Whilst on the hunt for news to discuss—and for once, not Nintendo-backed news—one of my favorite haunts for news came in from VentureBeat, who described the field of apocalypse gaming. Indeed, many of the biggest titles of the last few years were dealing with the apocalypse in one breed or another, and that lead to the inevitable question of why. Dealing as I do with video games—and also with movies, the close relative and progenitor of video games—I felt I had a reasonably good handle on why apocalypse gaming was so fondly received.
VentureBeat actually raised a few good points on its own. Art often reflects life, and as things are increasingly unstable in real life, so too does our art—movies and video games, and the like—reflect our life. Instability is an increasing part of life these days, so our entertainment gets a bit on the bleaker side as well. We essentially project a step farther: we see how the world around us gets a little more hostile and a little less civil every day. So we ask ourselves the inevitable question, what happens when we're out of civility and into full-on hostile?
By like token, we ask these questions of ourselves—and this isn't a point I noticed VentureBeat raising—but we can only project so far with the faculties of our imaginations. Thus we turn to art, a collective venture and the result of several imaginations in many cases, to product clearer visions of what the world may look like under such conditions. Another point not really noted was the idea of being ready. We're all familiar with how people train to do things; everything from retail jobs to professional sports involves some degree of training. But the idea of living in a hellish nightmare world-scape isn't exactly the kind of thing that you can study a couple nights a week down at the community college. Thus, those who wonder how they would fare in such an environment turn to what they can to simulate such a shocking condition: video games and movies. We have so many points when it comes to considering the apocalypse: zombie games are thick in number with things like "State of Decay," "DayZ," "Dead Island" and its sequel, and of course upcoming titles like "Dying Light" and the "Mad Max" series, plus the always-popular "Fallout" series as represented by "Fallout: New Vegas" and "Fallout 3." While the apocalypses in question are different--and it only gets more different when you consider movies--the basics kind of remain the same. Several games like "Fallout 3" and "Rust", for example, let you make your own tools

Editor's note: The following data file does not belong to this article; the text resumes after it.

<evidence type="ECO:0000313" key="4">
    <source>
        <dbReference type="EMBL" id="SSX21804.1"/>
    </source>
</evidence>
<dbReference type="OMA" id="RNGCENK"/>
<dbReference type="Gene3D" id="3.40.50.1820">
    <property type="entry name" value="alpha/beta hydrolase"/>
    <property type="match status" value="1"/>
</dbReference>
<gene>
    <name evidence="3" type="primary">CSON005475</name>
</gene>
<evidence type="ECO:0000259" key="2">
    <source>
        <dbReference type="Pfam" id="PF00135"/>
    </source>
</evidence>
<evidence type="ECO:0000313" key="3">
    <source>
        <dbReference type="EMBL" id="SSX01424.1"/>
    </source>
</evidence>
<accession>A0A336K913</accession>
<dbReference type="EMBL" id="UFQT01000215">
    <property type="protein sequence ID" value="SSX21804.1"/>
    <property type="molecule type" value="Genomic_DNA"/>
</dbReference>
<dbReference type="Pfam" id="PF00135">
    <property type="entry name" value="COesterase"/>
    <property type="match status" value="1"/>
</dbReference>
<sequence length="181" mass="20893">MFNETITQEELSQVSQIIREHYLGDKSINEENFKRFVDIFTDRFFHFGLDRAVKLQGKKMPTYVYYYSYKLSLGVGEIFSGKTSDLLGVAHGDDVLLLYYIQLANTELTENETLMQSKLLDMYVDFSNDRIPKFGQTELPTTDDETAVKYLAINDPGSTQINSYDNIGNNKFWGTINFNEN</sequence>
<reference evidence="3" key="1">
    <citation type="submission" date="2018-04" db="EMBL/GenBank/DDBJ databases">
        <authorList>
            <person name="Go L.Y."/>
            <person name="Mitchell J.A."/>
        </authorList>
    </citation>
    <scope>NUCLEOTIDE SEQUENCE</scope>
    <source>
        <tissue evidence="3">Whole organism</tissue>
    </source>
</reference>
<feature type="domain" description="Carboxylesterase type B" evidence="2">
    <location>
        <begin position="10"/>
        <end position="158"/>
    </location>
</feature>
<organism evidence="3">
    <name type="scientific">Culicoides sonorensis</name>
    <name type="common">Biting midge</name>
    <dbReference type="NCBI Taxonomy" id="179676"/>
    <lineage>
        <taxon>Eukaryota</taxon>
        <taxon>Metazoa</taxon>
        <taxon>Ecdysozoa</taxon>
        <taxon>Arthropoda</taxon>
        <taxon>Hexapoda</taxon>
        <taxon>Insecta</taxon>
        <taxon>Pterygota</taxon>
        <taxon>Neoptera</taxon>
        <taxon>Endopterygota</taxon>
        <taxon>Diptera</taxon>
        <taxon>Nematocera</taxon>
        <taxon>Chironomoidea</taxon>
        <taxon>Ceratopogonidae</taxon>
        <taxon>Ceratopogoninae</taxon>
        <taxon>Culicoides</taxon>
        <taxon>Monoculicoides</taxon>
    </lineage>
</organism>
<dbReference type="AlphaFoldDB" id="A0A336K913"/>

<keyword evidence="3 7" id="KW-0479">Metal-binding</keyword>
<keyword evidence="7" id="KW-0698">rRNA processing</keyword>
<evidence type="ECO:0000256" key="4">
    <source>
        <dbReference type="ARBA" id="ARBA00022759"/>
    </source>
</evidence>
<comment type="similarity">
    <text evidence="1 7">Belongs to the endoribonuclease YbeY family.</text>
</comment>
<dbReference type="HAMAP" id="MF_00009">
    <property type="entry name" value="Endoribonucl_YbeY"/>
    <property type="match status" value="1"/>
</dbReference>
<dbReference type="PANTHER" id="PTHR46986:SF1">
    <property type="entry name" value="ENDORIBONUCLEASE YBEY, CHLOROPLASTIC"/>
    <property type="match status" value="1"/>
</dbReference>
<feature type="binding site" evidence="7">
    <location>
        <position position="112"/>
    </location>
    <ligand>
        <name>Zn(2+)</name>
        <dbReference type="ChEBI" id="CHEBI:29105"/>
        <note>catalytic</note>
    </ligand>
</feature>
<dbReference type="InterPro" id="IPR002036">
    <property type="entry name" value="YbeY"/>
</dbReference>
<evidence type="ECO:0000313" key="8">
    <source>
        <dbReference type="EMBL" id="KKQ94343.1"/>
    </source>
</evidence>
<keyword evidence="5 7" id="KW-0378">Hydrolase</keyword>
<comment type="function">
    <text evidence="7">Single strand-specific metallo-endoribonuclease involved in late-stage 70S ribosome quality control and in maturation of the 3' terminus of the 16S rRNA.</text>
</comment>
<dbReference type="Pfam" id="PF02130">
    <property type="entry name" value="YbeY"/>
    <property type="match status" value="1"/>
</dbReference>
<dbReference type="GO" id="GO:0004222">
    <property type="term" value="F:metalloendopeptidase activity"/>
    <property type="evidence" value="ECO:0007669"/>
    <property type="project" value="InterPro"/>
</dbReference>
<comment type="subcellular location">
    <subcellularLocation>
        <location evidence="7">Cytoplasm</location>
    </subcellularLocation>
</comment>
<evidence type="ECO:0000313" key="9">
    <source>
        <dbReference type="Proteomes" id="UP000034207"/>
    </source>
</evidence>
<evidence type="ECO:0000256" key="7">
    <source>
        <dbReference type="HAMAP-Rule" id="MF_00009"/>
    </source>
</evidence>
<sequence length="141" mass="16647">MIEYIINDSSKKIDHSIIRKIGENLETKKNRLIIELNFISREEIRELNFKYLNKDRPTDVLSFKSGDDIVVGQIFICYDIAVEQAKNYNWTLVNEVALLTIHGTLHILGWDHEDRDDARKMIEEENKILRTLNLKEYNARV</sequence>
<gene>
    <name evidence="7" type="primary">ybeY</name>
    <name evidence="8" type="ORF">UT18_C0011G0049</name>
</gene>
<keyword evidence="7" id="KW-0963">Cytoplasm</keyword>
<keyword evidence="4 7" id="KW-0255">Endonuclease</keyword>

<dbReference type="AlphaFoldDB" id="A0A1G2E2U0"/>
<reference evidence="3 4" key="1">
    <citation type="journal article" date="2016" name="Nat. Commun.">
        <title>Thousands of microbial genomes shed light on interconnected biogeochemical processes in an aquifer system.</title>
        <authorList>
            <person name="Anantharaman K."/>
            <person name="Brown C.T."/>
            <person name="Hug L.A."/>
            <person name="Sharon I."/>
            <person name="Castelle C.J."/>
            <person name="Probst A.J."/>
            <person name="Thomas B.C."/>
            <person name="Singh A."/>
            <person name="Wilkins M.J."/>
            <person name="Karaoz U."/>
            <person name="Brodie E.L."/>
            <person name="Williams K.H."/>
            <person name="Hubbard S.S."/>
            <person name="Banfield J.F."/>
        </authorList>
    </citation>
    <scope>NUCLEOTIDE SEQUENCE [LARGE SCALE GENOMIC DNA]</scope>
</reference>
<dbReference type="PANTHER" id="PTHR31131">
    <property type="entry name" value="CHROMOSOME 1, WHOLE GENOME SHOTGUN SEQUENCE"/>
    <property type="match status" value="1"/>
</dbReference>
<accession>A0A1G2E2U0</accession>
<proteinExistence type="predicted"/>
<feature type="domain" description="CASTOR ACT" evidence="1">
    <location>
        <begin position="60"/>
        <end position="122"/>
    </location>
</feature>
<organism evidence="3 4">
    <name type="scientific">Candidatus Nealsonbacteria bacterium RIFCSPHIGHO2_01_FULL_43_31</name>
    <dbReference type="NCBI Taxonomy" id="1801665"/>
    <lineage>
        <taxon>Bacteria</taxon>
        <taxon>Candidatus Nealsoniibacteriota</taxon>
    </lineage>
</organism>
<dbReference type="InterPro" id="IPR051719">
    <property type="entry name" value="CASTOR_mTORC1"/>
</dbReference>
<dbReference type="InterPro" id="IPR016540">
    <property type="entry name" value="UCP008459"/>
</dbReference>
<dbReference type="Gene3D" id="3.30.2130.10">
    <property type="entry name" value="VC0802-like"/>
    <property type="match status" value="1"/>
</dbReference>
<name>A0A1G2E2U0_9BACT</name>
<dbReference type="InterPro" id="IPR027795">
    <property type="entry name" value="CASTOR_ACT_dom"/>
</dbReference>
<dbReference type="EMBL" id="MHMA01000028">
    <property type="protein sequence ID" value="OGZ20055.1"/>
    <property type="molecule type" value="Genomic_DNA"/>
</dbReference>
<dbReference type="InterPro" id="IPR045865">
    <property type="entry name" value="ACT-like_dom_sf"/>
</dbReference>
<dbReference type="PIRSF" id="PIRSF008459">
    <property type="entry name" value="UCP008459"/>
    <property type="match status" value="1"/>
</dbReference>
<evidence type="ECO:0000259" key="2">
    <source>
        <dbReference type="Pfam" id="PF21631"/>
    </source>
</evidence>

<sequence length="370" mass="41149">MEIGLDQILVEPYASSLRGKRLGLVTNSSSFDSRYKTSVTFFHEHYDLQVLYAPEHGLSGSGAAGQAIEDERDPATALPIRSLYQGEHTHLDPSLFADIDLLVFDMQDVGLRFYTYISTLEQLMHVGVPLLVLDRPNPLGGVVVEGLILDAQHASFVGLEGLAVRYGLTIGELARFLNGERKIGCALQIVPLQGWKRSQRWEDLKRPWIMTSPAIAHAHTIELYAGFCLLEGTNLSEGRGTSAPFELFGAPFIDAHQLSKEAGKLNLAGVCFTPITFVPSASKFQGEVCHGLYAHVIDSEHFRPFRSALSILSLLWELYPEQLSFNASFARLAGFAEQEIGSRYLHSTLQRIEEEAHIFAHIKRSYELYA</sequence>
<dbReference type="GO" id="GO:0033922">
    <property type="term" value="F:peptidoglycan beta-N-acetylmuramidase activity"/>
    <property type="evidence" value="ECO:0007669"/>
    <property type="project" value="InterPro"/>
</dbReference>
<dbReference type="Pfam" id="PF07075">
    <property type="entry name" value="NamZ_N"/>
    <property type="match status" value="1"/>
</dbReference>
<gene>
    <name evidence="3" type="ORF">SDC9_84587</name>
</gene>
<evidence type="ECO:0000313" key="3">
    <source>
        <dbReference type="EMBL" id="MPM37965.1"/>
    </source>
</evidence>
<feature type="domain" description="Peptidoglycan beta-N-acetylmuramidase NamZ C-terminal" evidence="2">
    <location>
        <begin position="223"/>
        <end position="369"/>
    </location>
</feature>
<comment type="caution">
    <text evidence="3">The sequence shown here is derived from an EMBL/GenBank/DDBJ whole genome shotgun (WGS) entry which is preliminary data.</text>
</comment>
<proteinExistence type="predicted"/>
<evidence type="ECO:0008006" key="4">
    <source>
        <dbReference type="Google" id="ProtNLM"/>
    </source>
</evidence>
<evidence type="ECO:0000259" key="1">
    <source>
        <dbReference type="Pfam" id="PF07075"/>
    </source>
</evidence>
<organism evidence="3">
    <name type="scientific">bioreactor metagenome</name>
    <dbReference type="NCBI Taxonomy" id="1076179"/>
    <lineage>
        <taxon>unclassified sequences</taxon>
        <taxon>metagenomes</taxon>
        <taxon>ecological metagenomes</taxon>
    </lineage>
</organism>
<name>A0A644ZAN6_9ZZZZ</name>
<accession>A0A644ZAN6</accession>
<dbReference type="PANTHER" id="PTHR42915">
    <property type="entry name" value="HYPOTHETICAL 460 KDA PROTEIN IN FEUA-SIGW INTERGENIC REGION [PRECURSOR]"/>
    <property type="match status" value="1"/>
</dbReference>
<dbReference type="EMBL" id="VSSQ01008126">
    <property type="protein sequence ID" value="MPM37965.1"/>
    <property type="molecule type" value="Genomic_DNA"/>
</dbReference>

Of course, these aren't really predictors of what would happen, but rather, what could happen. They are representations of one person's imagination, or a collective of imaginations, but hardly a reflection of reality. Perhaps somewhere, there is some virus or some micro-organism or some technology that could generate some of the effects that we commonly see in movies or video games. And if this were the case, then perhaps our interactions with said phenomena might make us better suited to face them down in reality. Perhaps, but perhaps not. It's a hypothetical at best, and a lot of gamers are likely eager to err on the side of caution. Thus, while we consider the various points of art imitating life, and the value of highly character-focused gameplay, let's also consider the concept of testing one's mettle against perhaps the worst circumstances a human being can face: those brought about by the very end of the world as we know it.